MADRID (Reuters) - Spain’s government formally declared a “climate emergency” on Tuesday, proposing measures to tackle climate change that include mandatory low-emission zones in big cities.
Such zones, which aim to improve air quality by restricting car use in urban areas, are already in effect in Barcelona and Madrid, as well as dozens of cities around the globe.
Speaking after a cabinet meeting of the new government, environmental minister Teresa Ribera said a bill will oblige all urban areas with a population of more than 50,000 to create low-emission zones. The measures will be sent to parliament in the next 100 days.
Earlier attempts to introduce such restrictions in Spain have met with resistance, including in Madrid, where the conservative council last year attempted to lift a ban on cars circulating in the city centre.
The move, which marked the first time a major European city had attempted to backtrack on a low-emissions zone, was later blocked in court.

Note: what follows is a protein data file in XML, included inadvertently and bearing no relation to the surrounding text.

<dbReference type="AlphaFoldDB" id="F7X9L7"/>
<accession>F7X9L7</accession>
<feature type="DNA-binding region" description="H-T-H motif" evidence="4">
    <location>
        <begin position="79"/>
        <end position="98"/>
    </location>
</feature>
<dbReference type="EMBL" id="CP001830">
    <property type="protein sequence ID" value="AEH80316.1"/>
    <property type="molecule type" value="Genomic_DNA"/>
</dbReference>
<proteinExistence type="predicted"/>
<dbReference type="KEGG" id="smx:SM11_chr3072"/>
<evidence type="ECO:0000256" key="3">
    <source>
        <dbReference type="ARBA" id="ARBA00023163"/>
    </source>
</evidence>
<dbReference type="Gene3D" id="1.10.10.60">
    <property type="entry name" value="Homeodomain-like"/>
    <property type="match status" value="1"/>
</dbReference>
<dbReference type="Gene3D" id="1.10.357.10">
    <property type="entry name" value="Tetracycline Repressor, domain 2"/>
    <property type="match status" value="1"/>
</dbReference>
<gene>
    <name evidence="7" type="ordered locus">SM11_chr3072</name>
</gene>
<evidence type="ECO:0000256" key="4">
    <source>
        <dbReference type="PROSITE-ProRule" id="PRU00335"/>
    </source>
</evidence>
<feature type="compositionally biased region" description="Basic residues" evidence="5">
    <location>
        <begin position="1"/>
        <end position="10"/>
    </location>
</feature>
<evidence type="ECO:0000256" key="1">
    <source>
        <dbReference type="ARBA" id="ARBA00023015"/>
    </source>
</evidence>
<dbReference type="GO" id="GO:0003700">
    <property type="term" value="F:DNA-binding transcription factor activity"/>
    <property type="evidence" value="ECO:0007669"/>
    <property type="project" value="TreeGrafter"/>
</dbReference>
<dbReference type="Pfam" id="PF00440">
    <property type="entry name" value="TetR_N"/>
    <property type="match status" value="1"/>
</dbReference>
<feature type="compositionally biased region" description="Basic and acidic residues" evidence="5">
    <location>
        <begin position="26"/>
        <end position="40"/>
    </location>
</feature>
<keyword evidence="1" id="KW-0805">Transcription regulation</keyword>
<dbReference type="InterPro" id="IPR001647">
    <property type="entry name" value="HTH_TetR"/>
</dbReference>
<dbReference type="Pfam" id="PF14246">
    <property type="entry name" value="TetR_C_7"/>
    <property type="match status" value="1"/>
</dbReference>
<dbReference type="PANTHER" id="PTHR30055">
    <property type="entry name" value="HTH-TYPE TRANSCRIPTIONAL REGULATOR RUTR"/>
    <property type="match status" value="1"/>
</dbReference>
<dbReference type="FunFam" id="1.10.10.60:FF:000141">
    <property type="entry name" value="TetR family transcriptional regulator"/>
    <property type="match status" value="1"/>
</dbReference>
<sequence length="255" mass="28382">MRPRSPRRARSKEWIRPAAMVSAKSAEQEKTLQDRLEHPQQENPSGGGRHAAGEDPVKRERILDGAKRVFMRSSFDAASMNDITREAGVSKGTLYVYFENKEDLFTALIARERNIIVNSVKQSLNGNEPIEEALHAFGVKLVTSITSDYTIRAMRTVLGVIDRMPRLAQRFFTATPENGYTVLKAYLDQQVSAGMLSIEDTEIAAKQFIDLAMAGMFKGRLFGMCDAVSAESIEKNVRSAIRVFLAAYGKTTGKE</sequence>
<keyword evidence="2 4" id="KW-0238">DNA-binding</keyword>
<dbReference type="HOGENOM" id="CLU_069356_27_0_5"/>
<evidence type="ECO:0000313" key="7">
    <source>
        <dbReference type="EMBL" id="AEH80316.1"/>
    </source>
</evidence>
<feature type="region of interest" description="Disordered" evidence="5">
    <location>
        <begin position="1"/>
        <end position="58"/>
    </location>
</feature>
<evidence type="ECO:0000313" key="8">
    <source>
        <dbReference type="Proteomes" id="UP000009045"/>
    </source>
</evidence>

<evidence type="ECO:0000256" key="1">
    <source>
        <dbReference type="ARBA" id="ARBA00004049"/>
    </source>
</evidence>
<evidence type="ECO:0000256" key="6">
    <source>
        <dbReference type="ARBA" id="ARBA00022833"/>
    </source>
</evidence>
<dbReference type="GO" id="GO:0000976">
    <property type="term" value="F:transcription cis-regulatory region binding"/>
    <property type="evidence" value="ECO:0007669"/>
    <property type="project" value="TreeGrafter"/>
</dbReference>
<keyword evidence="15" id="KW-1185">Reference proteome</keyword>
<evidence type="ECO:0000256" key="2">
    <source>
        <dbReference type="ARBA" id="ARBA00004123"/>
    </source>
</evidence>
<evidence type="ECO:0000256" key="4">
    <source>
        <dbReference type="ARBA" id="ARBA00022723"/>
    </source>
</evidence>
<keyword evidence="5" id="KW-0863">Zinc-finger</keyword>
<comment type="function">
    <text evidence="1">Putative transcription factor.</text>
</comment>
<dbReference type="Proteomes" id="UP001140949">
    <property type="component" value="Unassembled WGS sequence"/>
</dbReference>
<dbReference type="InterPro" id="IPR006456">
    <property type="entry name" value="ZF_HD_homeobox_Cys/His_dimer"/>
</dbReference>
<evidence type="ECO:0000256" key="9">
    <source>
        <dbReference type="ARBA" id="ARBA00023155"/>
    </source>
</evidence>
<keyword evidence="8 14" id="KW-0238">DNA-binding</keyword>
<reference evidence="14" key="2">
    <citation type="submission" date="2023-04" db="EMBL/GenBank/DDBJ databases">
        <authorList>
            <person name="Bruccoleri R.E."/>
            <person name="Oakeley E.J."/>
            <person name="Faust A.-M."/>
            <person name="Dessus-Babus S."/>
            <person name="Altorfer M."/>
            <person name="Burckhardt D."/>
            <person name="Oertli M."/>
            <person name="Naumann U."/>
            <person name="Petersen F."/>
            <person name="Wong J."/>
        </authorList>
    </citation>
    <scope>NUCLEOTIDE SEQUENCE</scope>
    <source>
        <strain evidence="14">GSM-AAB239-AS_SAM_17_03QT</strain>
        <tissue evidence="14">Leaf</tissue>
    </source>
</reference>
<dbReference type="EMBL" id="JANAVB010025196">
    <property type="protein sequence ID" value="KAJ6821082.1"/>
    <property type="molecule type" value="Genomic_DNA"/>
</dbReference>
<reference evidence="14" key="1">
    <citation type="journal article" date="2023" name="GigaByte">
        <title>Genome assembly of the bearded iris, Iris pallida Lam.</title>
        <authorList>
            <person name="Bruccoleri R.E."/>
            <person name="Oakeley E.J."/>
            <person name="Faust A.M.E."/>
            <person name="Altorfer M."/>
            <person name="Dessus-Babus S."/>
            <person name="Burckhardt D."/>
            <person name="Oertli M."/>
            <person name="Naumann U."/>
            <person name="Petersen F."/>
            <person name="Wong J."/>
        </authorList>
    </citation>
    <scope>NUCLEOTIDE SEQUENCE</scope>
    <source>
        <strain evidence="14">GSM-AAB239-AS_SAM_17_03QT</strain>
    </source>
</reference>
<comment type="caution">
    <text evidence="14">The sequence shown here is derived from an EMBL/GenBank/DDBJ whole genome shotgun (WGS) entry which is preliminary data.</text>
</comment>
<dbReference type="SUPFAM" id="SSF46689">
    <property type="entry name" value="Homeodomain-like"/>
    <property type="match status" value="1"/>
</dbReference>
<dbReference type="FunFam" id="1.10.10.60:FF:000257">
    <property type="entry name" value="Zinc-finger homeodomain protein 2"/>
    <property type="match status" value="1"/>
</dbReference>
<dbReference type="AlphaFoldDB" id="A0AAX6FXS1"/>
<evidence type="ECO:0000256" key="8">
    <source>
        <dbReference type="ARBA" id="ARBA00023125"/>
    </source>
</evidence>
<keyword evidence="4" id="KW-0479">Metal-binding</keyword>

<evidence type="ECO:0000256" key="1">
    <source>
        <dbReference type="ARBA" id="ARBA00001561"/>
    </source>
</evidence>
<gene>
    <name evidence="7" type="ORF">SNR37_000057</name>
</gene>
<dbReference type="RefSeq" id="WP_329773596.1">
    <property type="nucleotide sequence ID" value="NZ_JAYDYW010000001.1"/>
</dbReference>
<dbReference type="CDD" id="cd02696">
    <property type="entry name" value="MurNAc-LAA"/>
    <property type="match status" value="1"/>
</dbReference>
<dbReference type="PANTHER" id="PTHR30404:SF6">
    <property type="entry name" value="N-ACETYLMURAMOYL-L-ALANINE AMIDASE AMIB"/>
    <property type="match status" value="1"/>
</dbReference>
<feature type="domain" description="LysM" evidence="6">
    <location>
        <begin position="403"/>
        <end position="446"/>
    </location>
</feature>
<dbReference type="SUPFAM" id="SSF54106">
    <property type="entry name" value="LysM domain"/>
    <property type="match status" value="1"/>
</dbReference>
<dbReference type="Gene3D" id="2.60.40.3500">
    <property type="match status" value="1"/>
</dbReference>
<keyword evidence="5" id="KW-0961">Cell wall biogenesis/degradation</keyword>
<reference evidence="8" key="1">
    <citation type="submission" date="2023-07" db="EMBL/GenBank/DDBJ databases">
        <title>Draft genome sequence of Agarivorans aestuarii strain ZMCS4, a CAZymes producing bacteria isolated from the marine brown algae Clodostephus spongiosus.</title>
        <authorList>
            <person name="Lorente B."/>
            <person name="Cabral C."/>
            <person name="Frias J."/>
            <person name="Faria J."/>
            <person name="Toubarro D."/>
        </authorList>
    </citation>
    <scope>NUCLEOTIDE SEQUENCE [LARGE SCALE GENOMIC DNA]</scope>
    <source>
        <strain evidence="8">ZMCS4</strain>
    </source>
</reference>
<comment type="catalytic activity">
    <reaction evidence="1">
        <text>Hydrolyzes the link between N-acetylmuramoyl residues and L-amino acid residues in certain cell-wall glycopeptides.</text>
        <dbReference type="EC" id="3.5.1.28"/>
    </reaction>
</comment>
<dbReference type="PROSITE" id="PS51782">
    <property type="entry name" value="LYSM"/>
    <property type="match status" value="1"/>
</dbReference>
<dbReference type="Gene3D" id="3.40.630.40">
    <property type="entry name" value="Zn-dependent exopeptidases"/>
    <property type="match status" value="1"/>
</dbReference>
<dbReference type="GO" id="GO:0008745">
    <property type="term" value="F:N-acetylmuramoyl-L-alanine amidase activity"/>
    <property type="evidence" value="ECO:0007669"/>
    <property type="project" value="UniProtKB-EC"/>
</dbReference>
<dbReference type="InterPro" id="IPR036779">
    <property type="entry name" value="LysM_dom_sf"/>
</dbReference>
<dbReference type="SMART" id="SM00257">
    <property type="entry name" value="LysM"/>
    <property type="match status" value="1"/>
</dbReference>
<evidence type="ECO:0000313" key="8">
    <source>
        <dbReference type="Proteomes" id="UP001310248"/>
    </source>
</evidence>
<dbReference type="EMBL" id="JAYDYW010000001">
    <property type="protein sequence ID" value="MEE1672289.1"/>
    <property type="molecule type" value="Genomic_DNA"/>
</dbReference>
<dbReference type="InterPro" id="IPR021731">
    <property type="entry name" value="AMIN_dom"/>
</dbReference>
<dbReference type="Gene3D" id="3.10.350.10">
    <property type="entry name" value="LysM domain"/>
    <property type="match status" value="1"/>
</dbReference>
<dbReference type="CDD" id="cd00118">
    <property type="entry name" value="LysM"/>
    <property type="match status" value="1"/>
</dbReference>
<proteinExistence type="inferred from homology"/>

The left-wing coalition also said it would introduce legislation to bring down emissions and achieve “climate neutrality” by 2050.
The ambitious target is likely to put the coalition government on a collision course with the far-right Vox party, who surged in November’s election to become the third largest group in parliament.
Vox party poured scorn on the measures, describing them as an attack on “hard-working, taxpaying Spaniards”.
Spain’s declaration of the climate emergency follows similar pronouncements by more than half a dozen countries and cities, as well as a symbolic recognition by the European Parliament in November.
Barcelona’s local government made its own declaration last week and set a target to slash greenhouse gas emissions by 50% through 2030.
Reporting by Nathan Allen, Inti Landauro and Ashifa Kassam; Editing by Angus MacSwan
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